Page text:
The Great Northern and the Northern Pacific railroad companies played a key role in promoting 19th-century Washington state tourism. Railroad managers designed billboards and brochures urging Americans to "See America First," and the Northern Pacific Railroad Company helped develop and market Mount Rainier Park. The establishment of Washington state as a desirable and accessible tourist destination necessitated the building of grand-scale hotels. Washington state history lives within the walls of these vintage dwellings.
A Long Beach Coastal Retreat
In the late 19th century, Long Beach Peninsula, located between the Columbia River and Pacific Ocean, was a coastal retreat for visitors from Portland, Oregon. Charles Beaver established the Shelburne Inn in 1896. Visitors traveled up the Columbia River to Astoria on a stern-wheeler, and took a ferry to Megler, where they caught the narrow-gauge Clamshell Railroad to Long Beach Peninsula. Shelburne Station was one of the railroad stops. American and French antiques grace the rooms of the Shelburne Inn, which feature four-poster canopy beds, French doors and wicker seating areas. Hosts greet guests with freshly baked cookies and serve a full gourmet breakfast in the morning.
A Castle in Port Townsend
In April 1851, Port Townsend’s first settlers predicted that it would be the largest and most prosperous harbor on the west coast, and called their new home "The City of Dreams.” These dreams never materialized, but Port Townsend eventually became a well-known seaport, whose ornate Victorian homes, forested parks and panoramic harbor views contribute to a dreamlike quality that entices visitors to explore the city in detail. Charles Eisenbeis was Port Townsend's first mayor. He designed a 30-room dwelling, whose design invoked visions of the castles in his native Prussia. The Jesuits bought the castle in 1928 and added an elevator and a large wing housing a chapel and sleeping accommodations. The building became the Manresa Castle Hotel in 1968. Chandeliers hang from the high ceilings of its rooms, which feature lace curtains, ornate wallpaper and beds that appear to be inspired by Victorian romance novels. While you’d expect that lodging fit for royalty is expensive, Manresa Castle has some affordable specials. As of November 2010, midweek rates are $99 and include cocktails, an hors d’oeuvre plate for two and continental breakfast. Weekend packages are available for $269, and include dinner for two at the Castle Key Seafood & Steak Restaurant, champagne and continental breakfast.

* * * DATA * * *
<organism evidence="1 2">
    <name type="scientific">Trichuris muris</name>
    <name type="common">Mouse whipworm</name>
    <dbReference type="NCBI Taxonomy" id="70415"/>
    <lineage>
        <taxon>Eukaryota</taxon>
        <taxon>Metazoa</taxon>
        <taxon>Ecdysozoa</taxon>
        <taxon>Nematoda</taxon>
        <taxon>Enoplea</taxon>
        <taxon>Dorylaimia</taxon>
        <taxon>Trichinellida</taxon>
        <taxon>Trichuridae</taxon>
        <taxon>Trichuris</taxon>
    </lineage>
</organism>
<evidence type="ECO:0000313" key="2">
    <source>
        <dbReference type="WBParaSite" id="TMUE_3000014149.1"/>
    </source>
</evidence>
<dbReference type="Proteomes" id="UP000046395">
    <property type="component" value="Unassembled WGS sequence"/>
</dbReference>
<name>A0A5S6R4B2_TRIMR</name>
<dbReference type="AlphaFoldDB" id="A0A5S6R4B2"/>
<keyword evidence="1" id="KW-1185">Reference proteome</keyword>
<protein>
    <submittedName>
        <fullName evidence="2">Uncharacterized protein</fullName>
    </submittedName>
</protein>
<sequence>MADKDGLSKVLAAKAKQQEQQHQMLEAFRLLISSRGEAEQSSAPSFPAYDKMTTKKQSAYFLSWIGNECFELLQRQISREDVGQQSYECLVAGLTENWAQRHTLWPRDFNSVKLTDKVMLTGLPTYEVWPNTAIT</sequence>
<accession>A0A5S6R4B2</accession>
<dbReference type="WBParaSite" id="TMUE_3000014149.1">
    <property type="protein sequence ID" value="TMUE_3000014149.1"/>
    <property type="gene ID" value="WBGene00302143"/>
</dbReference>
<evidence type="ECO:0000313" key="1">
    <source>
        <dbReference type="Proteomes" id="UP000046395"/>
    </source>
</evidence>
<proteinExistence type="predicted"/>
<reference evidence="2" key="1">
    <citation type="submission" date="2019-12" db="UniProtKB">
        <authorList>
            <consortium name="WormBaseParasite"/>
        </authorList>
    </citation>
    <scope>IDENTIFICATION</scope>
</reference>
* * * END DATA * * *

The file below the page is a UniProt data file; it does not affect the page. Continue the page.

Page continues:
A Seattle World's Fair Hotel
The 1909 Seattle World's Fair, called the Alaska-Yukon-Pacific Exposition, put Seattle on the map as a tourist destination. Hoteliers rushed to create new lodging venues to accommodate visitors, but few hotels received the claim awarded to the Hotel Sorrento. The hotel, with its distinctive Italianate architecture, opened on May 30, 1909, one month before the Alaska-Yukon-Expedition. Many hotels of that era underwent demolition, but the Sorrento Hotel stands proud and preserves it historic integrity. A circular driveway, with a dramatic fountain as its central feature, leads you to the wood-paneled hotel lobby. Despite a modernized room decor, Italian marble bathrooms maintain the hotel's vintage ambiance.
Roaring Twenties Seattle Hotels
On December 6, 1924, the Olympic Hotel, located in downtown Seattle, hosted a gala opening celebration for 2,000 members of Seattle's high society. This grand dame of Seattle hotel has withstood the test of time. Bought and renovated by Fairmont Hotels in 2003, carved wood paneling graces its lobby and crystal chandeliers adorn the cathedral ceilings. The Georgian, located in the hotel, serves a, daily elegant afternoon tea, which features delicacies such as toasted hazelnut scones with honey-whipped Devonshire cream and raspberry preserves and sweet corn relish on grilled zucchini with chipotle and feta mayo. The Mayflower Park Hotel opened three years after the Olympic Hotel and charmed visitors with its ornate terra cotta detailing, stained-glass windows and five-tier crystal chandelier. The 200-year-old grandfather clock and the English Regency lobby breakfront create a typically British ambiance.
Vintage Mt. Rainier Lodging
Mt. Rainier National Park has two vintage hotels. The Paradise Inn, built in 1916, houses a Native American crafts shop and a 14-foot grandfather clock. It has 121 guest rooms and opens from May 20 to October 3. The National Park Inn at Longmire, built in 1917, has 25 rooms and is open year-round. In the late afternoon, guests gather around the lobby fireplace and enjoy fresh scones with wild blackberry jam.